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Why businesses need to focus more energy on the execution of strategy

Strategic change is the norm rather than the exception in today’s turbulent world. Whether disruption opens windows of opportunity or poses serious threats to competitiveness of businesses, either scenario requires one response: the willingness and ability to make a strategic shift. Even the most robust strategies, however, can stumble at the point of execution.

For over a couple of decades, research has reiterated that the biggest impediment to business success is poor execution of strategy – two-thirds to three-quarters of large organisations struggle to execute strategy well. There continues to be a big gap between the ‘knowing’ and the ‘doing’.

In order for organisations to implement a new strategy or enhance the effectiveness of a current one, they must make radical changes – rather than taking piecemeal incremental steps – and all the different areas of the business need to be aligned with the plan to harness its full potential.

Crucially, the most brilliant strategies will not deliver if you don’t invest time and energy into bringing people on board. It is imperative to win the hearts and minds of your team to build solid commitment behind the firm’s strategy and its execution. It is this softer stuff that businesses find most overwhelming and towards which they pay insufficient attention or dedicate inadequate resources.

Even the most robust strategies can stumble at the point of execution

The challenge of execution is only becoming more daunting as external pressures are pushing businesses to think in unprecedented ways about their strategies. For example, increasingly companies are expected to play a more active role in tackling complex social problems. Social responsibility is certainly not a novel thing but the challenge is to make it an integral part of running a business day to day rather than an isolated activity. That calls for a radical change in shared values in these companies to embrace the notion of ‘compassionate capitalism’.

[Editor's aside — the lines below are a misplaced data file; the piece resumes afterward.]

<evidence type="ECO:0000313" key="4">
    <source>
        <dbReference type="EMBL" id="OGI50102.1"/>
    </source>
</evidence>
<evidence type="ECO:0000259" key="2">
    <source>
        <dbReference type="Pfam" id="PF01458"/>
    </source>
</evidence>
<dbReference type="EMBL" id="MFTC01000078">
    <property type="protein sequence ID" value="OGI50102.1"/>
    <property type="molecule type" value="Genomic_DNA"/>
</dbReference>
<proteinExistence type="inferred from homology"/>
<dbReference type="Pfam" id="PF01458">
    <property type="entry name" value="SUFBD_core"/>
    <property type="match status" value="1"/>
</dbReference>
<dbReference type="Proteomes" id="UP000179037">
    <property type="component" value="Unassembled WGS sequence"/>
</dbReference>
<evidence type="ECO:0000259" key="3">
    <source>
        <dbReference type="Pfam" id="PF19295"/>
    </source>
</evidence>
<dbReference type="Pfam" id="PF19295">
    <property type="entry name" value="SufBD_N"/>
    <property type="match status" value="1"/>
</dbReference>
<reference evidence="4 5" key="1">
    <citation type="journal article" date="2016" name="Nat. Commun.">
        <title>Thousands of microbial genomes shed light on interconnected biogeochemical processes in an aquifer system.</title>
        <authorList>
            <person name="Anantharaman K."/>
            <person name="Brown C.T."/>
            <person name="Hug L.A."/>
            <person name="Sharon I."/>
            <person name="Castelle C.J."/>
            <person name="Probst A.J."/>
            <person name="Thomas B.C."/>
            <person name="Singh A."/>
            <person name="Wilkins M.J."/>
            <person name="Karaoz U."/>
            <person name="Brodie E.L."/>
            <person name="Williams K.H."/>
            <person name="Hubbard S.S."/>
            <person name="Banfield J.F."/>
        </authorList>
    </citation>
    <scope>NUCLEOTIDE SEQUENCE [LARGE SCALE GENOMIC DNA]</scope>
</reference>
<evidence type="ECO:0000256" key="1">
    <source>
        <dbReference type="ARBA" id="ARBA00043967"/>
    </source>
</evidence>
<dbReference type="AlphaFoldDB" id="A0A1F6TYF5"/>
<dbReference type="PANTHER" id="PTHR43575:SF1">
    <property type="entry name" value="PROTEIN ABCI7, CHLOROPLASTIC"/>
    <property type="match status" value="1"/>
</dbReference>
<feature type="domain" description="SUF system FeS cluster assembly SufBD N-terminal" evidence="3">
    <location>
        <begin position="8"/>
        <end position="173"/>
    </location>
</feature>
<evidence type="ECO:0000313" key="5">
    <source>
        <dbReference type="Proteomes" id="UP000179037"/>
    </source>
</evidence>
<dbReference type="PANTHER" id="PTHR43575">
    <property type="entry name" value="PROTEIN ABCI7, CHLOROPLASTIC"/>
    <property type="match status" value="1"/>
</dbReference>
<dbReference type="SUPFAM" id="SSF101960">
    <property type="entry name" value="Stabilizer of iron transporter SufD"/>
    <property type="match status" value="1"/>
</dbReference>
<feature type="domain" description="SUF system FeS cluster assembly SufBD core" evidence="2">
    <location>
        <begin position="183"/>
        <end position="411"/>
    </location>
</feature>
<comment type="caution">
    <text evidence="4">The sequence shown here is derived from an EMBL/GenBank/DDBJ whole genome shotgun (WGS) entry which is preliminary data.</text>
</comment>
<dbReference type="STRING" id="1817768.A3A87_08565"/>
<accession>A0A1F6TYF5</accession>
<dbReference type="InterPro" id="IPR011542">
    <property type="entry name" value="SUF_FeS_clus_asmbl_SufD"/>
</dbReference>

Similarly, the expectation that businesses play their part in reducing the carbon footprint is now non-negotiable and it requires going beyond superficial changes to weaving it into their strategy and aligning organisational structures, systems and culture around it.

Given the importance of nurturing and harnessing the full potential of people, businesses are up against another challenge: understanding and managing the millennial generation.

There is increasing evidence to suggest millennials are more sensitive, have little tolerance for hierarchy and formality, desire more inclusiveness and participation, as well as more work-life balance. Businesses therefore need to make deep cultural changes to motivate this new workforce to support and deliver their strategy.

The expectation that businesses play their part in reducing the carbon footprint is now non-negotiable

That means being change-ready, and a healthy, internally well-aligned company is more likely to be able to view these social problems or the sustainability challenges as opportunities for innovation and competitiveness.

At Imperial College Business School, I tailor the content of what I teach to these big challenges and use innovative pedagogical approaches to reduce the gap between the knowing and the doing. In other words, to make the difficult and abstract issues that are so pivotal to executing strategy effectively more tangible.

For example, what needs aligning with a strategy: what is the compatible internal architecture required? How do you do the ‘values-work’ to change culture to align with strategy? How do you build change-readiness into the DNA of a company? How do you navigate strategic change to get buy-in from people to a new business strategy? How do you maintain a proactive rather than reactive stance in a fast changing environment? How do you use people at different levels of an organisation, especially middle managers and those at the coalface, as a resource during times of change?

I use hands-on simulations, role-plays and exercises in class. It is a safe space for young executives to experience, observe and reflect upon their own patterns of responses to handling change situations, decision-making and team-working.

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Namrata Malhotra

About Namrata Malhotra

Associate Professor in Strategy
Dr Namrata Malhotra is an Associate Professor of Strategy in the Department of Management. Her research interests lie in the areas of organizational change and institutional change, drawing on both organizational theory and strategy. She also teaches an Executive Education course.